VKC v VJZ and another

CourtCourt of Three Judges (Singapore)
JudgeJudith Prakash JCA,Belinda Ang Saw Ean JAD
Judgment Date29 July 2021
Neutral Citation[2021] SGCA 72
Citation[2021] SGCA 72
Hearing Date11 March 2021
Published date03 August 2021
Defendant CounselOng Min-Tse Paul, Afzal Ali and Marrissa Miralini Karuna (Allen & Gledhill LLP)
Plaintiff CounselDevinder Kumar s/o Ram Sakal Rai and Leong Wen Jia Nicholas (ACIES Law Corporation)
Docket NumberCivil Appeal No 102 of 2020
Subject MatterAnti-suit injunction,Civil Procedure,Injunctions
Belinda Ang Saw Ean JAD (delivering the grounds of decision of the court): Introduction

Civil Appeal No 102/2020 (“CA 102/2020”) was an appeal against the High Court Judge’s (the “Judge”) decision in VJZ & another v VKB & others [2020] SGHCF 11 (the “HC Judgment”), granting an anti-suit injunction against the appellant [VKC] (the “appellant”). The sole issue that arose in this appeal was whether the anti-suit injunction should have been granted. The appeal was dismissed with costs on 11 March 2021. We now publish our full grounds of decision.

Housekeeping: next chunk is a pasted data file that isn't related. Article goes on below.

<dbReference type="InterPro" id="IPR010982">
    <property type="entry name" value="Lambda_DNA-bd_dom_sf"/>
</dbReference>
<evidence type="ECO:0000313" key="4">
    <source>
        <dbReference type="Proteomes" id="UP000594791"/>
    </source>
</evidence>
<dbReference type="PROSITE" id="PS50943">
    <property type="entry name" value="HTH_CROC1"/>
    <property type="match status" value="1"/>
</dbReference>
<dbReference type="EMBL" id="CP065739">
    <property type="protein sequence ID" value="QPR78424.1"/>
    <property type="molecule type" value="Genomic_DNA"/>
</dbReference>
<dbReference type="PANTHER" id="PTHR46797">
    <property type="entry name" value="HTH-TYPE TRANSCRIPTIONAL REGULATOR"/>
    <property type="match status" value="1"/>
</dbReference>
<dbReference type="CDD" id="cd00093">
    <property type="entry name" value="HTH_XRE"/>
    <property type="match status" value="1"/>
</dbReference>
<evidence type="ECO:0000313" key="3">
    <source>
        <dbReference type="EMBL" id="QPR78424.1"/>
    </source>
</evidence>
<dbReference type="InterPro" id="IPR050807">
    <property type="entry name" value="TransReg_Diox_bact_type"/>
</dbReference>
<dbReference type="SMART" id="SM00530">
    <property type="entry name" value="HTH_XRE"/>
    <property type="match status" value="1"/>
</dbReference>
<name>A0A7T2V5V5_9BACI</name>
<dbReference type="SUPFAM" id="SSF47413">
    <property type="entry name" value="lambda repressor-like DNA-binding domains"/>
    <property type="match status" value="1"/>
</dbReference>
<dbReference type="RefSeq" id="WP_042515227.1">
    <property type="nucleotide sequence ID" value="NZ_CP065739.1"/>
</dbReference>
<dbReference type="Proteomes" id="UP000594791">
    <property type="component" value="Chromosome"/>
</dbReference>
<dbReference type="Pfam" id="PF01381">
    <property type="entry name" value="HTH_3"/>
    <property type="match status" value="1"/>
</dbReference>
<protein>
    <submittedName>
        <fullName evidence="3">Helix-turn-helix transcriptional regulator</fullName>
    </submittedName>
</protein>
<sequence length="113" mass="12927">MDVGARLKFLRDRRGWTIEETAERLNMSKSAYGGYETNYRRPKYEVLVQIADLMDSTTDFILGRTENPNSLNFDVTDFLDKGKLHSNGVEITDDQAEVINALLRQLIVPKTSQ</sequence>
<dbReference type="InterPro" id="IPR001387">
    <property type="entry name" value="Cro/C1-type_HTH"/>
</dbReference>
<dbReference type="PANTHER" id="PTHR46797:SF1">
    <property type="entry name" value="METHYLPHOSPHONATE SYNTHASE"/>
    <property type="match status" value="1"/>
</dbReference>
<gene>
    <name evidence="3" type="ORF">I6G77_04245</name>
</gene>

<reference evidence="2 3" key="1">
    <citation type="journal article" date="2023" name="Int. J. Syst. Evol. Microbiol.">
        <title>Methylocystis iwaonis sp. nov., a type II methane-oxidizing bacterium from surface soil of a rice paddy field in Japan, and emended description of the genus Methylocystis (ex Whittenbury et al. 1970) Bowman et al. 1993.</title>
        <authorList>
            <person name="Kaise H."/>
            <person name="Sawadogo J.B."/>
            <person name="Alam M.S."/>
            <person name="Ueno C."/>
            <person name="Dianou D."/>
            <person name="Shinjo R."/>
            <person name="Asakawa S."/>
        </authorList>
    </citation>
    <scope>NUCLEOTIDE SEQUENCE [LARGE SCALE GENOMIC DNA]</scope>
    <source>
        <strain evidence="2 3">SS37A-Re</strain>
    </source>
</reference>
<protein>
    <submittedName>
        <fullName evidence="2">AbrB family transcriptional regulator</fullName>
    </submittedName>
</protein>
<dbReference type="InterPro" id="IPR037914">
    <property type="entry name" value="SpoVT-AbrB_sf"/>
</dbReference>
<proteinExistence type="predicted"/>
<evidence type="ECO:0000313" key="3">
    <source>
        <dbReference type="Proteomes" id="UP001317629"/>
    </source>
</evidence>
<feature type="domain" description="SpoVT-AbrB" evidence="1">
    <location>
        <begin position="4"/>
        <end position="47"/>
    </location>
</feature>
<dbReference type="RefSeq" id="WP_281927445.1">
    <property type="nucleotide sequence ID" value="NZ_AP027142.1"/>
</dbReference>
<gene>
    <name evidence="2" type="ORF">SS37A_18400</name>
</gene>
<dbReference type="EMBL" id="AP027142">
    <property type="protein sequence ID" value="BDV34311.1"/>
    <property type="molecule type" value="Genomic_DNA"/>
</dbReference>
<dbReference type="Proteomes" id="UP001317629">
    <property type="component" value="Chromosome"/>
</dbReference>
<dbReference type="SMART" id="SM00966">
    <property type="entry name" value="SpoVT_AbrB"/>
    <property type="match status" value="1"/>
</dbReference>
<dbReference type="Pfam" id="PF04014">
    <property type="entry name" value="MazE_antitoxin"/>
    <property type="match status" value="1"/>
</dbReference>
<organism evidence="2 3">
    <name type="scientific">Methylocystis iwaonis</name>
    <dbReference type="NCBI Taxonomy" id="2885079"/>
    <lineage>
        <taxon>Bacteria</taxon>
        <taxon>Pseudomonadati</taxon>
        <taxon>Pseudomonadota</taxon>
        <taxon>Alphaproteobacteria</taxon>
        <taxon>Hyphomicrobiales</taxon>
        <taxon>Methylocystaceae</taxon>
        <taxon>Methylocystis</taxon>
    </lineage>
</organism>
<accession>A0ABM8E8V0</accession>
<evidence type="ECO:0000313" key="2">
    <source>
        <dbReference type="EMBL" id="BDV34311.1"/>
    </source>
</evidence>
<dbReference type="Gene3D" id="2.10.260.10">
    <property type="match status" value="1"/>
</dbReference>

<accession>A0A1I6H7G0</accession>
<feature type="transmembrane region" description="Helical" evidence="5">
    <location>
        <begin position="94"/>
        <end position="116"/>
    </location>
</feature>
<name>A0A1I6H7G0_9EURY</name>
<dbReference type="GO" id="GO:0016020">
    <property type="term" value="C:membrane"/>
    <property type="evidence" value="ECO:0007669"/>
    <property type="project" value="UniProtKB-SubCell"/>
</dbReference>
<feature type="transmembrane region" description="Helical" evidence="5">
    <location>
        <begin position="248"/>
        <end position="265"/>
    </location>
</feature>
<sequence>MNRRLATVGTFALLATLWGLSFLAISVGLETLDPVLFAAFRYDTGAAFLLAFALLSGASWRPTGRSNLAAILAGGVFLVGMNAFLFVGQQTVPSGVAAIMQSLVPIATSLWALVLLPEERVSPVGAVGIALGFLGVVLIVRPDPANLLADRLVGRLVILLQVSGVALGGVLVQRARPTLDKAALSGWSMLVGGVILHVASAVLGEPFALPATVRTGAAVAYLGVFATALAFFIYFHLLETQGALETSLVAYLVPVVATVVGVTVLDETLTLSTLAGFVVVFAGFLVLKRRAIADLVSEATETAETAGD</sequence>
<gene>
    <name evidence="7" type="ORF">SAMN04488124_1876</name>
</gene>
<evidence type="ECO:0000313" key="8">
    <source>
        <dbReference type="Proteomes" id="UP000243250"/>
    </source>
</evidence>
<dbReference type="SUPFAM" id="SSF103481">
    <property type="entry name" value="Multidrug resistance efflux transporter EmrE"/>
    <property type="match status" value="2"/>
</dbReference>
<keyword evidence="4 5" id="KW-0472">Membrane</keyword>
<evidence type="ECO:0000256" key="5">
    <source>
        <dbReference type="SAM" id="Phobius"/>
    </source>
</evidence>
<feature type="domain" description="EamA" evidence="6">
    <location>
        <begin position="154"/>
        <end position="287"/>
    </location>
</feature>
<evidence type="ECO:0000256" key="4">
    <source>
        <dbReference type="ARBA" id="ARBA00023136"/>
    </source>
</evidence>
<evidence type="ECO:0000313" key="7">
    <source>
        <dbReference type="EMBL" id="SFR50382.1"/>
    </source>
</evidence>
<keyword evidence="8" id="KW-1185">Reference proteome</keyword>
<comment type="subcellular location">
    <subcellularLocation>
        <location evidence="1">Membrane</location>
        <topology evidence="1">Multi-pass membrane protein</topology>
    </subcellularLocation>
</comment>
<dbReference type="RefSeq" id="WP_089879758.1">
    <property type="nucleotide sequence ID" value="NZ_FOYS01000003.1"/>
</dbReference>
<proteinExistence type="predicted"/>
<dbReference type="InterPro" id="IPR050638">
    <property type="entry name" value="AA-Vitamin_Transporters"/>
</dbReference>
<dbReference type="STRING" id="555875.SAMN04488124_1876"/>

This court upheld the Judge’s grant of an anti-suit injunction to restrain proceedings that were brought by the appellant in Indonesia. However, with respect, we disagreed with the Judge on the main ground relied upon by him for the grant of an anti-suit injunction, and in particular with his conclusions that the respondents were entitled to the benefit of an exclusive jurisdiction in a settlement agreement and that the proceedings in Indonesia constituted a breach of the exclusive jurisdiction clause. We upheld the grant of the anti-suit injunction because we found that the Indonesian proceedings were otherwise vexatious or oppressive. This ground was advanced by the respondents in this appeal relying, inter alia, on the Judge’s view on natural forum and his finding that the Indonesian proceedings were vexatious and oppressive to them. This ground required us to be satisfied that Singapore was clearly the more appropriate forum and that it was necessary for the ends of justice to grant the anti-suit injunction taking into account considerations of comity, if necessary. As the categories of factors which indicate vexation or oppression are not closed, this court’s consideration of other factors taken in the round will be explained in this decision. We will also discuss whether the appellant’s conduct in instituting and continuing with litigation in Indonesia manifested bad faith.